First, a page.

Building products that end up being ubiquitous in the world normally requires a number of methods to earn the lofty heights that are your front page app on your iPhone.
Let’s unpick how you can aim for much-coveted 10x metric jumps
Doubling the TAM
Traditionally products are launched into a single home market where the company is based. It then grows based on a single large channel of acquisition. If we ignore the investor Koolaid this normally means that a company has leveraged an insight to buy enough customers to build into product-market fit and is now racing to acquire market one with internal or external dollars over years 1–3 of product lifetime.
The rub comes as the initial channel (plus product virality) start to hit a local maxim.
At this point, the owner of said product will normally default to steps based thinking (what is my next logical move). Sadly, this is going to fail hard, and it’s normally 9months later that the mistake will be caught 😢
Looking at an impact to DOUBLE the number of future users doesn’t hit the 10x sweet spot but does test the approach beyond just the biases of the customer base you know today.
Already the market leader? Great, let’s invert this if you think one market you could fall, let’s make it 10, how does it shift your thinking?
Turning 3-months into 3-years
Products are rarely built for world-wide usage in the first 2–3 years. It normally takes a kind of momentum of thinking change to build a product that can support beyond 10>100M users to achieve this a leap is required
PM’s MUST be clear on whether they are in step or leap mode when making a product feature or growth decision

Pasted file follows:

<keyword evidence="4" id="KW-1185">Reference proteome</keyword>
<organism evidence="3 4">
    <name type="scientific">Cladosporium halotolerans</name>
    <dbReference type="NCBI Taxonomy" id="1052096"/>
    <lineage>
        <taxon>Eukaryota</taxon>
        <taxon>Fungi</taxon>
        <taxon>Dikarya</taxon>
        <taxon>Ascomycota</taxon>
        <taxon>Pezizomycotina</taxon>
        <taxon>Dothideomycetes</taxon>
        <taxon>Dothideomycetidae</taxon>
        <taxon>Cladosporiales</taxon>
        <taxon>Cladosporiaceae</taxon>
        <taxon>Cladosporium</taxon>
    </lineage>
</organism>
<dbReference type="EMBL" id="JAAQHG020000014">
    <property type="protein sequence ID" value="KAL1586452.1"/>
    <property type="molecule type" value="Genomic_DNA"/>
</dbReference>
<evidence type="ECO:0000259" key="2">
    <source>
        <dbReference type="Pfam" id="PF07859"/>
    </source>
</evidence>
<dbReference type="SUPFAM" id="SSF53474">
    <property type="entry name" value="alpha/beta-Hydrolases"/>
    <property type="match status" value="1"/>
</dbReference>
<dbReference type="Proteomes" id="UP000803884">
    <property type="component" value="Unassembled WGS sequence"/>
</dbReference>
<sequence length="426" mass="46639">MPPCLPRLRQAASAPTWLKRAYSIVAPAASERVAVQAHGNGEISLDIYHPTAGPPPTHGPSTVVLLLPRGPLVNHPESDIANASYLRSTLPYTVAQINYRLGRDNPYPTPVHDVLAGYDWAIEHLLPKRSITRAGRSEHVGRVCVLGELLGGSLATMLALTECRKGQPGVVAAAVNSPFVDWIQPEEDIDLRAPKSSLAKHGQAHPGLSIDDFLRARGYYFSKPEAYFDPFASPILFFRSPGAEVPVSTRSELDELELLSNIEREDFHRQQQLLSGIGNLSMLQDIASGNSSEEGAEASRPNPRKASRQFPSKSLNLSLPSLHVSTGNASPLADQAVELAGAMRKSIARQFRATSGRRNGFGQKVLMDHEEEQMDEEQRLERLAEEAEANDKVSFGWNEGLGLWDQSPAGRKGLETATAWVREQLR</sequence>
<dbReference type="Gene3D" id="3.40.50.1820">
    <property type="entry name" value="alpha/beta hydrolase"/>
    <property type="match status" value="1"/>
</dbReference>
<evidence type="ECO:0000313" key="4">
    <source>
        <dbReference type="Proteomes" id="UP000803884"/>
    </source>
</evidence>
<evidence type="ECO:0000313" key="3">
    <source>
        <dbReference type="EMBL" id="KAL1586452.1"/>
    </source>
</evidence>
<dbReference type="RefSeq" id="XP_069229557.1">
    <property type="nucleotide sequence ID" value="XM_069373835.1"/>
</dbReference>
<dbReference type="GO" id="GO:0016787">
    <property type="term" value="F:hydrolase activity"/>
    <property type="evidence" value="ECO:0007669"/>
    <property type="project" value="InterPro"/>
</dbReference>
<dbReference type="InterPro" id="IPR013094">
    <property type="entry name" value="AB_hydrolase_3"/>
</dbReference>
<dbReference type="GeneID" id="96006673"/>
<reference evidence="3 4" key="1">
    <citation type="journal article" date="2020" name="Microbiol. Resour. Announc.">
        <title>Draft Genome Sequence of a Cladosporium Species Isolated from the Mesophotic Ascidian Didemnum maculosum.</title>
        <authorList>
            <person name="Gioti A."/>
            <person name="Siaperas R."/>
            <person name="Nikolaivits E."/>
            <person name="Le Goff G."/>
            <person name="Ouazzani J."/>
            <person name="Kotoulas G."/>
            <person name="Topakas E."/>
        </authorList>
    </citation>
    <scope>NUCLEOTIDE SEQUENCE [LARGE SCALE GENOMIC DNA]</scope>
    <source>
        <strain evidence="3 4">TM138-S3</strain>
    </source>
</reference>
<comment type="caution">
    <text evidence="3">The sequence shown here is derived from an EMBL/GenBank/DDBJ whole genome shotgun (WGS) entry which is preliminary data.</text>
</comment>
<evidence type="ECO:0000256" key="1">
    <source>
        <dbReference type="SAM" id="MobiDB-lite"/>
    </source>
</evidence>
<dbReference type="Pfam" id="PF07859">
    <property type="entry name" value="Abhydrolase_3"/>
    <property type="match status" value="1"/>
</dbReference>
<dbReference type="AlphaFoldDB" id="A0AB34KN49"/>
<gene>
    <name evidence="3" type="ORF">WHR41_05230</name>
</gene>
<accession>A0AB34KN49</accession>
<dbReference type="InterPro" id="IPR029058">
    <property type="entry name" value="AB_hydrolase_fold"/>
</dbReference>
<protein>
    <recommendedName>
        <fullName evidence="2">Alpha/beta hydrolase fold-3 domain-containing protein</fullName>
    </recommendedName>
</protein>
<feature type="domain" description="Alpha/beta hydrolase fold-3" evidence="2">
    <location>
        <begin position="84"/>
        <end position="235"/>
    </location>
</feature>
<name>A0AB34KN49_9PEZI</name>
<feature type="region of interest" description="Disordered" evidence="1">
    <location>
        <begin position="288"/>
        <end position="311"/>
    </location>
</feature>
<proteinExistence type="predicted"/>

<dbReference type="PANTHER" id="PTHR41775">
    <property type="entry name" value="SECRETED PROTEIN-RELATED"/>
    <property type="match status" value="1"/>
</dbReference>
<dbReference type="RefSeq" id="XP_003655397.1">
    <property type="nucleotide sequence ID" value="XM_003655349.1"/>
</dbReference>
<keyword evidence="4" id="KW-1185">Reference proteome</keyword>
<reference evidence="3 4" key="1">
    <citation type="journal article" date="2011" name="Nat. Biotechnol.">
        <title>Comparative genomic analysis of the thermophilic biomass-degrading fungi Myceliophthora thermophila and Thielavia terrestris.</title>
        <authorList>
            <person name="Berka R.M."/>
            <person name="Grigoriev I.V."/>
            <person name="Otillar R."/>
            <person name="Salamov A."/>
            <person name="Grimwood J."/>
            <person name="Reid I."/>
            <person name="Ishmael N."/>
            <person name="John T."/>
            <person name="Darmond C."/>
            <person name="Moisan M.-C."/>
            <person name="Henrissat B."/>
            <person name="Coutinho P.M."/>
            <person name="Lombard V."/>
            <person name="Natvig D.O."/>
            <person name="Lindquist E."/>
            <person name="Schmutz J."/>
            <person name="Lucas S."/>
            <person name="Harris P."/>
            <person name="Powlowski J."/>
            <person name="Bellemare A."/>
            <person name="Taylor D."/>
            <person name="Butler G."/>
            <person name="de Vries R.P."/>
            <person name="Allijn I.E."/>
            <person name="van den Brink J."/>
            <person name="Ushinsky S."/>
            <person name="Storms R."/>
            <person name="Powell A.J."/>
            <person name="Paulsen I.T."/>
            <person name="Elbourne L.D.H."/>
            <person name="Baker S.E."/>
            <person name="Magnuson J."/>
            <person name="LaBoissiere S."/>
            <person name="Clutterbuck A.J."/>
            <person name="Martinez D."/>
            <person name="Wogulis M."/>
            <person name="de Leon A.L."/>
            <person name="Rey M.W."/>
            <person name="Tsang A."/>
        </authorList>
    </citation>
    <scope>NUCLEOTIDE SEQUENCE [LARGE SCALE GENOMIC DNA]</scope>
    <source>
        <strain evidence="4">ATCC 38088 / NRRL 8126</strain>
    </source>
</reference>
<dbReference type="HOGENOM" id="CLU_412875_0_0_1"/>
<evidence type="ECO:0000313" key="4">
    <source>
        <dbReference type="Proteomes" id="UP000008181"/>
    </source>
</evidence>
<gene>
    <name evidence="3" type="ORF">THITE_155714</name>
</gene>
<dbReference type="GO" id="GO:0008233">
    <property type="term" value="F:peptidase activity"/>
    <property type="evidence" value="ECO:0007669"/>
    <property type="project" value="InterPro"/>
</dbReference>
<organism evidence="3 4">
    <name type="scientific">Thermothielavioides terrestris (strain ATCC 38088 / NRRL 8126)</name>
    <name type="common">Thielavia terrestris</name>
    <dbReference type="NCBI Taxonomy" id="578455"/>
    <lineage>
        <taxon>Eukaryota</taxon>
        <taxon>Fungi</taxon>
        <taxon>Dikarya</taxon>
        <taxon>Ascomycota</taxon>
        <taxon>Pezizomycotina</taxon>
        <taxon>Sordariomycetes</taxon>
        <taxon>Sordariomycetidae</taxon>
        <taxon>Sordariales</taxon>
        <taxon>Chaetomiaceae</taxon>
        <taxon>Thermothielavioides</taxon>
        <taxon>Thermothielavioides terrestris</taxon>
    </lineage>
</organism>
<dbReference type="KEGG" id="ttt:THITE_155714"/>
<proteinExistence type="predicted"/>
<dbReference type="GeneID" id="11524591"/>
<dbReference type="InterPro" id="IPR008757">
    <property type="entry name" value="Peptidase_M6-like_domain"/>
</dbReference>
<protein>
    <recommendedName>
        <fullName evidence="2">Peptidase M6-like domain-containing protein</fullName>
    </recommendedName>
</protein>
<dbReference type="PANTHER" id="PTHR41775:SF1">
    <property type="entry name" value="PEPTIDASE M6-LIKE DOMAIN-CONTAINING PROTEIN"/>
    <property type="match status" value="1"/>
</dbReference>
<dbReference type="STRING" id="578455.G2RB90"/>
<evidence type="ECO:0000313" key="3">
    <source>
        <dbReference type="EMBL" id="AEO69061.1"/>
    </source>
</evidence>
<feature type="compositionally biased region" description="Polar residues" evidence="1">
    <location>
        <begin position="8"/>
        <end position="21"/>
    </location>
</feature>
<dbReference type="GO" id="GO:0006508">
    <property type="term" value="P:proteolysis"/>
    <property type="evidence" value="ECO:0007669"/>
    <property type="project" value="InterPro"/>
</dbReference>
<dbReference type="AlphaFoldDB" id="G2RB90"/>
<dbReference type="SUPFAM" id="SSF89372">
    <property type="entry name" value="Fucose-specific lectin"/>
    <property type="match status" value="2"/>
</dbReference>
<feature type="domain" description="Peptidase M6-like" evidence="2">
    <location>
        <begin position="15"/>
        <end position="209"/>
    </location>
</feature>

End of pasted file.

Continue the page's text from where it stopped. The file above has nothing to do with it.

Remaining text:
Products will invariably iterate in steps but the thinking behind each movement should account for at least 5 more moves on the board for it to be deemed strategic. In the case of our strategic thinking, the simplest way to improve your strategy is to apply a 10x figure to your goals. For example, stretch test your roadmap to work in 10 markets instead of the next 2 builds not the only perspective but also attunes your strategy to a level of resilience should you need to hit the gas when the j-curve lands.
The unhappy customer
So many people focus on listening to what customers want, and how to delight. This is a great product-market fit strategy, but most of the really sexy stuff in the product isn’t defined by a customer, it’s by cleverly making a lot of unhappy people satisfied without selling your product soul.
Working out things like abandonment, why competitors are better than you, and who you cannot ever be served today by your product are all really hard problems that require resources for your to reach that billionth user.
Strategies should always account for these large unstructured problems far in advance, start learning about them in year 2 and aim to have them in hand by year 7. Classic examples are cultural. If people don’t have the same social habits how are YOU going to matter in their way of life? For many, this can be a breaking point, but if Facebook can do it, so can you.